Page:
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Managing Disasters: Cyclonic Chaos


Tamil Nadu has always been a victim of natural calamities such as cyclones, tsunamis and floods in some years and severe drought in others. According to the National Institute of Disaster Management, 13 districts of Tamil Nadu are vulnerable to high or very high cyclonic impact and flooding. There are at least seven districts here that are regularly impacted by drought conditions. This means that over 62 percent of 32 districts in Tamil Nadu are disaster-prone.

Latest in the list of disasters to strike Tamil Nadu is Cyclone Gaja. In the early hours of November 16, this cyclonic storm crossed the state and Puducherry coast between Nagapattinam and Pamban with a wind speed of up to 130 kmph. Cyclone Gaja caused massive destruction across the state with 63 deaths, and devastated 12 districts—Cuddalore, Karaikal, Nagpattinam, Thanjavur, Tiruvarur, Pudukottai, Ramanthapuram, Sivagangai, Trichy, Dindugal, Karur and Theni. Many are in the fertile Cauvery delta.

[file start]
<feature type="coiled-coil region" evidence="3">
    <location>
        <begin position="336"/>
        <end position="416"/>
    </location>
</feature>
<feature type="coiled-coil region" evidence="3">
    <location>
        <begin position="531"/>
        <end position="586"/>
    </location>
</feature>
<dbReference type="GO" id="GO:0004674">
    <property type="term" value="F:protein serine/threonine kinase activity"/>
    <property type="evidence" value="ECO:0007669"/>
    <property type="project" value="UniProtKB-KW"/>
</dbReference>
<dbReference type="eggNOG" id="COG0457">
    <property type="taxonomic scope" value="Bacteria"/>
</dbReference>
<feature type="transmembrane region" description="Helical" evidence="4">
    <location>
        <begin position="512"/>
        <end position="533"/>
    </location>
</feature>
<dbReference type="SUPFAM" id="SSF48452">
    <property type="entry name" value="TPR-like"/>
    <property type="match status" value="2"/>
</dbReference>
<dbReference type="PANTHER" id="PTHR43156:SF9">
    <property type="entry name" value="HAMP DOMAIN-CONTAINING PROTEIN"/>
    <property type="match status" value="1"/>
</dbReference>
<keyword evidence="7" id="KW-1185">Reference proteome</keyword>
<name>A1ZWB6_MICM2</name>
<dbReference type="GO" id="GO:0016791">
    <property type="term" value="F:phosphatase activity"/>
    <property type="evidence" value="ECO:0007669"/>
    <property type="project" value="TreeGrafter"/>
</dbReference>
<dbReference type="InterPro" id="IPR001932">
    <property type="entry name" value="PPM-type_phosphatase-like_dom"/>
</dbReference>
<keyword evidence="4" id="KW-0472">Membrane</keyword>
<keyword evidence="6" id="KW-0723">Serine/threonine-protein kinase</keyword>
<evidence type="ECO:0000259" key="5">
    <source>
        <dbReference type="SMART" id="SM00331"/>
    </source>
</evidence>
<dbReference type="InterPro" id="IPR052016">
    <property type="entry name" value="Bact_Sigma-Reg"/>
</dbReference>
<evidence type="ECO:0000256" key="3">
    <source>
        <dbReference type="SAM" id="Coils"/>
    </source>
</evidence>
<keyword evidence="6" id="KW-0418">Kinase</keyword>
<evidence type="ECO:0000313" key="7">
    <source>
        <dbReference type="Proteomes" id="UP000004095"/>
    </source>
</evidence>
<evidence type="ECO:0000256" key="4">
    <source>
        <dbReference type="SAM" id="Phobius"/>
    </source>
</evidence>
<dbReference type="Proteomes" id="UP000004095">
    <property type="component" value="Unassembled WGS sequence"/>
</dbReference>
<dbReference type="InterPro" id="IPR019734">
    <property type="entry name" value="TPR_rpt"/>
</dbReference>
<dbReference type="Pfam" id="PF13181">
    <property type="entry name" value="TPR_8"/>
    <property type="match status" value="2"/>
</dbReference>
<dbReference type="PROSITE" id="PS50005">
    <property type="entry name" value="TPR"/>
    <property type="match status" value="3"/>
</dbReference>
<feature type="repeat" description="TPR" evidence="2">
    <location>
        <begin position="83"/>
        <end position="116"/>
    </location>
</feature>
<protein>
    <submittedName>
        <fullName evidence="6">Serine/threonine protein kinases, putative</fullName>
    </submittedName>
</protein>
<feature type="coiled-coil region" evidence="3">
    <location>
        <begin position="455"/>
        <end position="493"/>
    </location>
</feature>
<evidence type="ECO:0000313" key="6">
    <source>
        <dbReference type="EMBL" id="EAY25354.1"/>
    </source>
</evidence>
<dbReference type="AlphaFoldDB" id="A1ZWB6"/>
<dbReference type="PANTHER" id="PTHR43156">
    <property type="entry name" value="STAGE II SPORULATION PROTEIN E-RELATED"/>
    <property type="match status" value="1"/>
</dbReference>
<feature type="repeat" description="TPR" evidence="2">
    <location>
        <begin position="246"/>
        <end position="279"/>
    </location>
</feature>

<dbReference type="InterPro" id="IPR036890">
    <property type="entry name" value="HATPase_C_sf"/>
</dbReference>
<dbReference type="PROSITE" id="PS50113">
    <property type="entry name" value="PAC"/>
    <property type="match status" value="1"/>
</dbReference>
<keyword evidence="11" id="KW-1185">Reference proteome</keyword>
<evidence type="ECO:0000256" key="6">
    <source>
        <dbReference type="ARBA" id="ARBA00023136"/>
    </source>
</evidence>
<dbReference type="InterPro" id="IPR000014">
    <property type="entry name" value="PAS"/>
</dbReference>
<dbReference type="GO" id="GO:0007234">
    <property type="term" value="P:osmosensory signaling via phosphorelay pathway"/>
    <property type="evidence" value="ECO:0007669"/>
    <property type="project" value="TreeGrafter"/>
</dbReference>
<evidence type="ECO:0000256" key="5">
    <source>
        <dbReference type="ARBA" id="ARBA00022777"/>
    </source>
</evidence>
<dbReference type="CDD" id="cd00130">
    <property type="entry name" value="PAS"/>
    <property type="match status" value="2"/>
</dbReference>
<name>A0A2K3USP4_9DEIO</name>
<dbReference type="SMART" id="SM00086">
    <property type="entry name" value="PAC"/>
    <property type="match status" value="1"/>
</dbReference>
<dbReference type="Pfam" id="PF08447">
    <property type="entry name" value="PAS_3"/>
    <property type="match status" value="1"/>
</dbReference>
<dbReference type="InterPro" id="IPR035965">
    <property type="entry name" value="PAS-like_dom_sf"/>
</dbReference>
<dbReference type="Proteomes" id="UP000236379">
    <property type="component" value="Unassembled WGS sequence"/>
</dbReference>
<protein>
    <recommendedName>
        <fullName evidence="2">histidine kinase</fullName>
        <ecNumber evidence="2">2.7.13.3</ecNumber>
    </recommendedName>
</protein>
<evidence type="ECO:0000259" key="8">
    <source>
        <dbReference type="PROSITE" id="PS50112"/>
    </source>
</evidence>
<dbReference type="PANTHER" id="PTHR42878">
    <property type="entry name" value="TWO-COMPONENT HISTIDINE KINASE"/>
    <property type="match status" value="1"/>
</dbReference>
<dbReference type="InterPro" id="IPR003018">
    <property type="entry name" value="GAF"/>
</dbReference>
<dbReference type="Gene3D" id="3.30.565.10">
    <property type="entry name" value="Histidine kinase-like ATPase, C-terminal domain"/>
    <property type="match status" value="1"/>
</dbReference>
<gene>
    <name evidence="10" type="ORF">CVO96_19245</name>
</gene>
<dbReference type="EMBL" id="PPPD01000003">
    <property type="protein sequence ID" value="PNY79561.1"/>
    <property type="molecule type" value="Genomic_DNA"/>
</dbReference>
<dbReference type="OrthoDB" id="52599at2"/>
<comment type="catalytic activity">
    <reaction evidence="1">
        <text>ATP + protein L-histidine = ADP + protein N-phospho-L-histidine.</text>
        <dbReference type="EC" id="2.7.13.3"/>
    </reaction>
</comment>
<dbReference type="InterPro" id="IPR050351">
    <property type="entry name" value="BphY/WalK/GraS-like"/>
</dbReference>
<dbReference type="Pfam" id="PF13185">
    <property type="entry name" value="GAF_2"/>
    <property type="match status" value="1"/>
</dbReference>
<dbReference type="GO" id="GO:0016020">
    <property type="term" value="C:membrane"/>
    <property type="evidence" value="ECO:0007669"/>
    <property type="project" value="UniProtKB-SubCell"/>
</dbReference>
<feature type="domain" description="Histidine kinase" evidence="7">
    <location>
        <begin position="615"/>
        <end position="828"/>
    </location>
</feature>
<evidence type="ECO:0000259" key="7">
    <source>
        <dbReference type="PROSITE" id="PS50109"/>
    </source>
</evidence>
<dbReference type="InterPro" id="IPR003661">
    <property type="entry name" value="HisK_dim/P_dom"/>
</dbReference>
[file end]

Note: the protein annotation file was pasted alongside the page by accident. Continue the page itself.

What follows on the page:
Cyclone Gaja’s economic impact in Tamil Nadu will be massive. Houses have collapsed, farms have been ruined, water sources contaminated and electricity supply disrupted. Many areas remain inaccessible because fallen trees have blocked roads.

In its report to the centre, Tamil Nadu has estimated that the number of people rendered homeless is 3.7 lakh and houses destroyed 3.4 lakh. The cyclone has crippled agriculture and livelihoods in a fertile region, felling thousands of productive trees and killing livestock. Between 60-80 percent of the coconut trees in the region have fallen, hobbling Tamil Nadu’s farmers who contribute a quarter of India’s coconuts with the highest unit yield. Unlike other crops, bringing coconut plantations back to life will actually take years.

The cyclone has crippled the lives of people forever. While the poor are left with nothing, the middle class and the rich have become poorer. Villages and towns look like sets of a Hollywood war film. Only concrete structures have survived; huts and tiled houses are beyond repair. Electric posts and cell phone towers lie twisted. The sea water has spoilt groundwater and the delta region has been left without drinking water. It is now dependent on water tankers.